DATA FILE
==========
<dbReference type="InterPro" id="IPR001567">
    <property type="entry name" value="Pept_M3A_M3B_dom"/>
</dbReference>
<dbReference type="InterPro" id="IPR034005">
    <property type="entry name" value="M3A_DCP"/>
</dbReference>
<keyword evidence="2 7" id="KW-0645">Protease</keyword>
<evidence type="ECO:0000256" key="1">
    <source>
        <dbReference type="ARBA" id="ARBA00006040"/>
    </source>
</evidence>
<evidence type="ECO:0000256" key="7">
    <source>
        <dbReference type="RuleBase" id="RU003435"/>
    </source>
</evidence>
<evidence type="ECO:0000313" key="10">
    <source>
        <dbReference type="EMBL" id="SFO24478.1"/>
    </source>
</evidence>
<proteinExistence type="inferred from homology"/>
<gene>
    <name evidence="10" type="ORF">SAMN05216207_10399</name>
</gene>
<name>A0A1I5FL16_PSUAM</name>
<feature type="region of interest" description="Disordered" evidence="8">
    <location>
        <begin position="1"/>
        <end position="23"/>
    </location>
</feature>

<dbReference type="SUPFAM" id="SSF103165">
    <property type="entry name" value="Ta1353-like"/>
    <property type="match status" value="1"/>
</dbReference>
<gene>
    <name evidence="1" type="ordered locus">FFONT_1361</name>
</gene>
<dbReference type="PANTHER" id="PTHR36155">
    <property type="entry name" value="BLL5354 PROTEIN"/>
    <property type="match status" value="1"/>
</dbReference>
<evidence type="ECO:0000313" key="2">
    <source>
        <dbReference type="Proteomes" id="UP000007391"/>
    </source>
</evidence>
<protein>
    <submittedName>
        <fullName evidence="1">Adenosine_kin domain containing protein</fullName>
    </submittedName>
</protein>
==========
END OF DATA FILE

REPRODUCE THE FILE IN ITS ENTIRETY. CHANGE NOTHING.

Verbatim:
<dbReference type="InterPro" id="IPR001567">
    <property type="entry name" value="Pept_M3A_M3B_dom"/>
</dbReference>
<dbReference type="InterPro" id="IPR034005">
    <property type="entry name" value="M3A_DCP"/>
</dbReference>
<keyword evidence="2 7" id="KW-0645">Protease</keyword>
<evidence type="ECO:0000256" key="1">
    <source>
        <dbReference type="ARBA" id="ARBA00006040"/>
    </source>
</evidence>
<evidence type="ECO:0000256" key="7">
    <source>
        <dbReference type="RuleBase" id="RU003435"/>
    </source>
</evidence>
<evidence type="ECO:0000313" key="10">
    <source>
        <dbReference type="EMBL" id="SFO24478.1"/>
    </source>
</evidence>
<proteinExistence type="inferred from homology"/>
<gene>
    <name evidence="10" type="ORF">SAMN05216207_10399</name>
</gene>
<name>A0A1I5FL16_PSUAM</name>
<feature type="region of interest" description="Disordered" evidence="8">
    <location>
        <begin position="1"/>
        <end position="23"/>
    </location>
</feature>

<dbReference type="SUPFAM" id="SSF103165">
    <property type="entry name" value="Ta1353-like"/>
    <property type="match status" value="1"/>
</dbReference>
<gene>
    <name evidence="1" type="ordered locus">FFONT_1361</name>
</gene>
<dbReference type="PANTHER" id="PTHR36155">
    <property type="entry name" value="BLL5354 PROTEIN"/>
    <property type="match status" value="1"/>
</dbReference>
<evidence type="ECO:0000313" key="2">
    <source>
        <dbReference type="Proteomes" id="UP000007391"/>
    </source>
</evidence>
<protein>
    <submittedName>
        <fullName evidence="1">Adenosine_kin domain containing protein</fullName>
    </submittedName>
</protein>